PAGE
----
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Streptococclcs Suis Infection in Swine: A Retrospective Study of 256 Cases. Part II. Clinical Signs, Gross and Microscopic Lesions, and Coexisting Microorganisms
- Reams, Rachel Y., Glickman, Lawrence T., Harrington, Daniel D., Thacker, H. Leon, Bowersock, Terry L.
- Journal of veterinary diagnostic investigation 1994 v.6 no.3 pp. 326-334
- Escherichia coli, Mycoplasma, Pasteurella multocida, Streptococcus suis, arthritis, bacteria, bacterial culture, brain, bronchopneumonia, encephalitis, heart, inflammation, lungs, meningitis, myocarditis, pericarditis, peritonitis, pleurisy, retrospective studies, serotypes, signs and symptoms (animals and humans), swine, swine diseases, vasculitis, Indiana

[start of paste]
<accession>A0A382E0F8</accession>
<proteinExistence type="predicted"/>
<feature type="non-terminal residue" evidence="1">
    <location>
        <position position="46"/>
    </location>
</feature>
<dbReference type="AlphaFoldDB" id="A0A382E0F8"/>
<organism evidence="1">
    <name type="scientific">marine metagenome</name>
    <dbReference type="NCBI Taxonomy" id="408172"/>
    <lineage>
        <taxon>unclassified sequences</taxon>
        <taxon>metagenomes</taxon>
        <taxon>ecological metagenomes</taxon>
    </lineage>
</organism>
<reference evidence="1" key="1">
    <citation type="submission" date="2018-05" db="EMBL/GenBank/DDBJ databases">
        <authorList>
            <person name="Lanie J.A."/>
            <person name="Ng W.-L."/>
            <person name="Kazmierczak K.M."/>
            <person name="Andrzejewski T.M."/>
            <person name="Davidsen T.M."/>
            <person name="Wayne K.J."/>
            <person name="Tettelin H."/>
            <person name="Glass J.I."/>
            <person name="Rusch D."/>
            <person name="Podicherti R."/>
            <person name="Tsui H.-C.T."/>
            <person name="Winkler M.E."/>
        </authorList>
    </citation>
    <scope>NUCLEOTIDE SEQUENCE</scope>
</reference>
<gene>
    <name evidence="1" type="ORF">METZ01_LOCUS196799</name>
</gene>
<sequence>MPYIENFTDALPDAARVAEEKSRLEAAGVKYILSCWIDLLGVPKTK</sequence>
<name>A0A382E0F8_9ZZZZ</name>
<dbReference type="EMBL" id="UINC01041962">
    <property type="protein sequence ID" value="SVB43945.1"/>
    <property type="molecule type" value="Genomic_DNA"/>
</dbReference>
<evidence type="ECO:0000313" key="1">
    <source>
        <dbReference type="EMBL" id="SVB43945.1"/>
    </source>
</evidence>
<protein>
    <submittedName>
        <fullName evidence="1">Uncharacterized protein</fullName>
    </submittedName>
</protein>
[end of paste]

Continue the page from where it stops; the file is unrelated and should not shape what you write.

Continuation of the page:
- A retrospective study of 256 cases of naturally acquired Streptococcus suis infections in swine submitted to the Indiana Animal Disease Diagnostic Laboratory from 1985 to 1989 was undertaken to describe the clinical signs, lesions, and coexisting organisms associated with S. suis serotypes 1–8 and 1/2. Infected pigs generally had clinical signs and gross lesions referable to either the respiratory system or to the central nervous system (CNS), but not both. Neurologic signs were inversely related to gross lesions in the respiratory tract (R ² = −0.19, P = 0.003), as were respiratory signs and gross lesions in the CNS (R ² = −0.19, P = 0.003). Suppurative bronchopneumonia was the most common gross lesion observed (55.2%, overall). Fibrinous and/or suppurative pleuritis, epicarditis, pericarditis, arthritis, peritonitis, and polyserositis were also reported. In 68% of the pigs, other bacteria in addition to S. suis were isolated. Escherichia coli (35.0%) and Pasteurella multocida (30.0%) were the most commonly recovered bacterial agents. Mycoplasma and viral agents were identified less often, and their role in the development of streptococcosis was difficult to assess. In pigs infected with serotypes 2–5, 7, 8, and 1/2, suppurative meningitis with suppurative or nonsuppurative encephalitis, suppurative bronchopneumonia, fibrinopurulent epicarditis, multifocal myocarditis, and cardiac vasculitis were the most common microscopic lesions observed, whereas pigs infected with serotype 1 generally presented with suppurative meningitis and interstitial pneumonia. Microscopic lesions were morphologically similar among serotypes and were also similar to those reported with other pyogenic bacteria. The distribution of clinical signs and the gross and microscopic lesions in pigs infected with S. suis varied among serotypes. However, these differences were not statistically significant and could not be used to distinguish between the various serotypes. These findings suggest that in pigs infected with S. suis, suppurative or fibrinopurulent inflammation in brain, heart, lungs, and serosae predominates and that bacterial culture is needed to confirm a diagnosis of streptococcosis in swine and to differentiate this disease from those caused by other pyogenic bacteria.